HIMSS session – Driving change at Kaiser Permanente
I just had the pleasure of sitting in a session at HIMSS in New Orleans that was presented by Kaiser Permanente during the Nursing Informatics Symposium. KP is always very cutting edge and the presenters, Julie Vilardi (RN, MS) and Ann O’Brien (RN, MSN, CPHIMS) had a session loaded with excellent insights and take-aways.
The session was tantilizingly titled “Leveraging Technology to Drive Transformational Change,” which caught my eye. I picked up practical nuggets that reinforced for me the value of change management and the importance of including nursing in overall technology designs.
There was one specific slide that stuck with me as valuable not just in healthcare clinical systems but also in workforce management and in other industries. It was about the evolution of KP’s methods for implementing HIT (that’s “Healthcare Information Technology”).
They broke out the method into three iterations. (Note that I’m summarizing these in my own words for purposes of this blog. They had a lot more detail.)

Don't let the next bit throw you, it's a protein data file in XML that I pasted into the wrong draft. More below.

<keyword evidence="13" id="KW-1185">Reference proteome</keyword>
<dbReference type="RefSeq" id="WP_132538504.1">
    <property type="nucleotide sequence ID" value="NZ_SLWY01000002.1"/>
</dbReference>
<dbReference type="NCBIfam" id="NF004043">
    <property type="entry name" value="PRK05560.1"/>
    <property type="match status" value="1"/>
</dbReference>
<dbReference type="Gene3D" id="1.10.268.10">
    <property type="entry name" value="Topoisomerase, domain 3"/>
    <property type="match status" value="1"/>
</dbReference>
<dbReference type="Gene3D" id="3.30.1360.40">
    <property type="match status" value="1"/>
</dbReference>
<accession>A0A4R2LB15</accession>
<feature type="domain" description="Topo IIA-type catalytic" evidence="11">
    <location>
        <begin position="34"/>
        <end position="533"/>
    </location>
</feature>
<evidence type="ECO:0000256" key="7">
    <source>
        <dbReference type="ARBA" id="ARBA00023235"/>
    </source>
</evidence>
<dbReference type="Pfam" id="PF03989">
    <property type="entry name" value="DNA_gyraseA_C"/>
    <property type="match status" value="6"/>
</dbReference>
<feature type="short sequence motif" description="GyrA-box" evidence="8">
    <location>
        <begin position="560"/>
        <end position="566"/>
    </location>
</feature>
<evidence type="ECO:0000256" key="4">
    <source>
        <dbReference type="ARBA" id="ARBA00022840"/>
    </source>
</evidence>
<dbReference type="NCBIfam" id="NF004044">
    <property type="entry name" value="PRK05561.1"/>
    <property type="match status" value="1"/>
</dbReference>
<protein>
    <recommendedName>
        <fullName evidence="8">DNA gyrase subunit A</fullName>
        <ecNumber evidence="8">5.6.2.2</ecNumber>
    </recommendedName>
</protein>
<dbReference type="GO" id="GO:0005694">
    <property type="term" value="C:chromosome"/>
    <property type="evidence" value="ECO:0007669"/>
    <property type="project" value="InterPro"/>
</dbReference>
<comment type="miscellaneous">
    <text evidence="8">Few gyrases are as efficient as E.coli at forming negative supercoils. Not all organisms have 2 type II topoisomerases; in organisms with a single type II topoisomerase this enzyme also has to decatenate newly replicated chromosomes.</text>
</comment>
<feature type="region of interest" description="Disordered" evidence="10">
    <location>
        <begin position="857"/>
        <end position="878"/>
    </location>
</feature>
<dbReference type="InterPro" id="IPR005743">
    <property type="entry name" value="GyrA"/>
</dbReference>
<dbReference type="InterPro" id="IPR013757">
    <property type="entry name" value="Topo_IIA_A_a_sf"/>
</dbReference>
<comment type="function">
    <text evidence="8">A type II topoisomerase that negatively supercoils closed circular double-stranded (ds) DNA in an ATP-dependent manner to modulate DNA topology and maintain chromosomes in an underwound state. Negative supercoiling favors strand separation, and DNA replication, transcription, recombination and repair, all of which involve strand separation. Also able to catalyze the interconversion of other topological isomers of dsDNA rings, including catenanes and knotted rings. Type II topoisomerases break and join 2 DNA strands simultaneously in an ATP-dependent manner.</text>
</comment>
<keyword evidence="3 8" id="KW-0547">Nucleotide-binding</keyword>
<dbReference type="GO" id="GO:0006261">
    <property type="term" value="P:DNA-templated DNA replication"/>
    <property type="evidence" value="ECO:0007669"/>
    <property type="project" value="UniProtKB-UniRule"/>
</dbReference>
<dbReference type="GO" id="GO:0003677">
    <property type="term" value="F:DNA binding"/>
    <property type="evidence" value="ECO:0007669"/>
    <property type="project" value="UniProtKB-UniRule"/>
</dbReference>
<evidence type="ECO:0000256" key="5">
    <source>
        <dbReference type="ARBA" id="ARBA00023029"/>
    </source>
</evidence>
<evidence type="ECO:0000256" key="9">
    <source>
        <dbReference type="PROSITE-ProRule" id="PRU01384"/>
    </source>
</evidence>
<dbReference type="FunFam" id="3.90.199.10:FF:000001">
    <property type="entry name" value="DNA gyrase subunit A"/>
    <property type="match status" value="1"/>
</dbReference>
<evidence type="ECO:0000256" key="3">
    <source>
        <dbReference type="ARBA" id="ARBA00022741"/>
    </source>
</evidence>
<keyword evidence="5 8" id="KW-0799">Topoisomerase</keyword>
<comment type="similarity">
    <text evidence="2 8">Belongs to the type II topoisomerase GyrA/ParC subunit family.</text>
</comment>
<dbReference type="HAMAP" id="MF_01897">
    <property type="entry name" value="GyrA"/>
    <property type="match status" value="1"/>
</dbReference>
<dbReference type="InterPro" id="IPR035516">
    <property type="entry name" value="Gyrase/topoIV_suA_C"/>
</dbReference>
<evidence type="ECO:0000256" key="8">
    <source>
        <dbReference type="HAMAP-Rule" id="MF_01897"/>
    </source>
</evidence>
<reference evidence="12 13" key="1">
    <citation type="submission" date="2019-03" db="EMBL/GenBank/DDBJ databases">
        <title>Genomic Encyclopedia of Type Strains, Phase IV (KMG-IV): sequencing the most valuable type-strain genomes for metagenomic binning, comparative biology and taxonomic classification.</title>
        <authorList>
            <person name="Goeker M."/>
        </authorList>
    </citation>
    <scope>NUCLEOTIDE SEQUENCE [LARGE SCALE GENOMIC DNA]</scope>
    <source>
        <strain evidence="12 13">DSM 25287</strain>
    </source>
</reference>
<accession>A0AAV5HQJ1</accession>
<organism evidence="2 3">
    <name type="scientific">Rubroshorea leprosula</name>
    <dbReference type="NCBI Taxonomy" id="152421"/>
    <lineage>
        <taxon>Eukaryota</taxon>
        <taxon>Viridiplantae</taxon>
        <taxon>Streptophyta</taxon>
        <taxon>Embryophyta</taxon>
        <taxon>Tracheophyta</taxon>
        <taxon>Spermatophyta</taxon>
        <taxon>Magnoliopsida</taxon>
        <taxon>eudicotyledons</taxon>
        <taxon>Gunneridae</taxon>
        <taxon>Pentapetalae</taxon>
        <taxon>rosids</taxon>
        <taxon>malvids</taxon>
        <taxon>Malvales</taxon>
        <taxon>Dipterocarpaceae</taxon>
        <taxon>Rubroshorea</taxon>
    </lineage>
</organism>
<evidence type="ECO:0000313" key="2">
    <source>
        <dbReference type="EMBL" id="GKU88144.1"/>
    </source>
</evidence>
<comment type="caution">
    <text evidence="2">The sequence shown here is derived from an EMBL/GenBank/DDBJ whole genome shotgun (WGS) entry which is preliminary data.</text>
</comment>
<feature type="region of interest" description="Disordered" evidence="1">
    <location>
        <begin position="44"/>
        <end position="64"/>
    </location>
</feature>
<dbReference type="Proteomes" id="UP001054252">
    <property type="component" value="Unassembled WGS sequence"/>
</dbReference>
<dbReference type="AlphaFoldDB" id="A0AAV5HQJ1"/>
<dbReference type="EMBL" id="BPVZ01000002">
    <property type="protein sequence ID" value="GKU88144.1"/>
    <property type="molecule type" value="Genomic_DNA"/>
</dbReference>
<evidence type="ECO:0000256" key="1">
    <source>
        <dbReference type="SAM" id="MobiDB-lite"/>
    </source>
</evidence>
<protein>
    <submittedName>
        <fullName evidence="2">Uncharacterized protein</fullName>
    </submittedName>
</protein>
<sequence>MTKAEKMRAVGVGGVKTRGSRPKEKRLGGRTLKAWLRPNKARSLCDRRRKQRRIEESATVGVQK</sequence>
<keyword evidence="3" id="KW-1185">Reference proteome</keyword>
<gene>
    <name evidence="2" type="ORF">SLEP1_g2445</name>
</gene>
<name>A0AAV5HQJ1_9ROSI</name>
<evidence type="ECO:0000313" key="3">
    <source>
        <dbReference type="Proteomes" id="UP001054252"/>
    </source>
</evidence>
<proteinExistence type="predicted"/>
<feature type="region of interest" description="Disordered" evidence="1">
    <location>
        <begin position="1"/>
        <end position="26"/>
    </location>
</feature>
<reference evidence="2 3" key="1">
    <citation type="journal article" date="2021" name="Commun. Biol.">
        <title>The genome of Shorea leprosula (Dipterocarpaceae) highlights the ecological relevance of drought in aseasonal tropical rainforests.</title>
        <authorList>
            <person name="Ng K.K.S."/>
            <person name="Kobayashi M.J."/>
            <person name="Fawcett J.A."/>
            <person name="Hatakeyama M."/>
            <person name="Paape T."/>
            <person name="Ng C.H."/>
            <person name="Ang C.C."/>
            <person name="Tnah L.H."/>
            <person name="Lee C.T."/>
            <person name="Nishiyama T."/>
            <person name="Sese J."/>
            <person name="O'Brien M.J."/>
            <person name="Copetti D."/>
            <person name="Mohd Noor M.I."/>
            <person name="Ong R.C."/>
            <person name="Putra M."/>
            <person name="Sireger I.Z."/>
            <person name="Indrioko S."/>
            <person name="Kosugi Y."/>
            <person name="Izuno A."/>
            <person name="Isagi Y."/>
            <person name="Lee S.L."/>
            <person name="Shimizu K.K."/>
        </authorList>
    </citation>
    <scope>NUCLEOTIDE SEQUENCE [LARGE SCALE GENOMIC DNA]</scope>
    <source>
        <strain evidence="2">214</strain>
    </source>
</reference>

1. Old-School (Good): Technology-driven method.
2. State of the Industry (Better): Process-driven method.
3. State of the Art (Best): Benefit-driven method.
The point of this was to talk about how you get good solutions by approaching the change or system implementation from a standpoint of what the technology can do and taking advantage of its functionality. And you can get even better solutions by approaching it from a process perspective and optimizing/improving processes with the technology. But to get the best solutions, you must first start with what the desired benefits of the change are and, with those benefits in mind, you design processes and leverage the technology to achieve the end goal.
It’s not rocket science, but it is profound. I know from experience it is so easy for organizations, any organization in any industry, to get distracted by bells and whistles of the new system and let the technology drive the approach. Or the organization may tackle change from a process standpoint and have that drive the change. (I’m guilty of this myself upon occasion. Maybe it’s the influence of my Six Sigma and Lean training!) But if you want the best possible implementation, you have to start with the end goal in mind–the benefits of why you are making the change–and make everything else fall in line to achieve that goal.
I hope you got as much out of my abbreviated notes as I did from this session.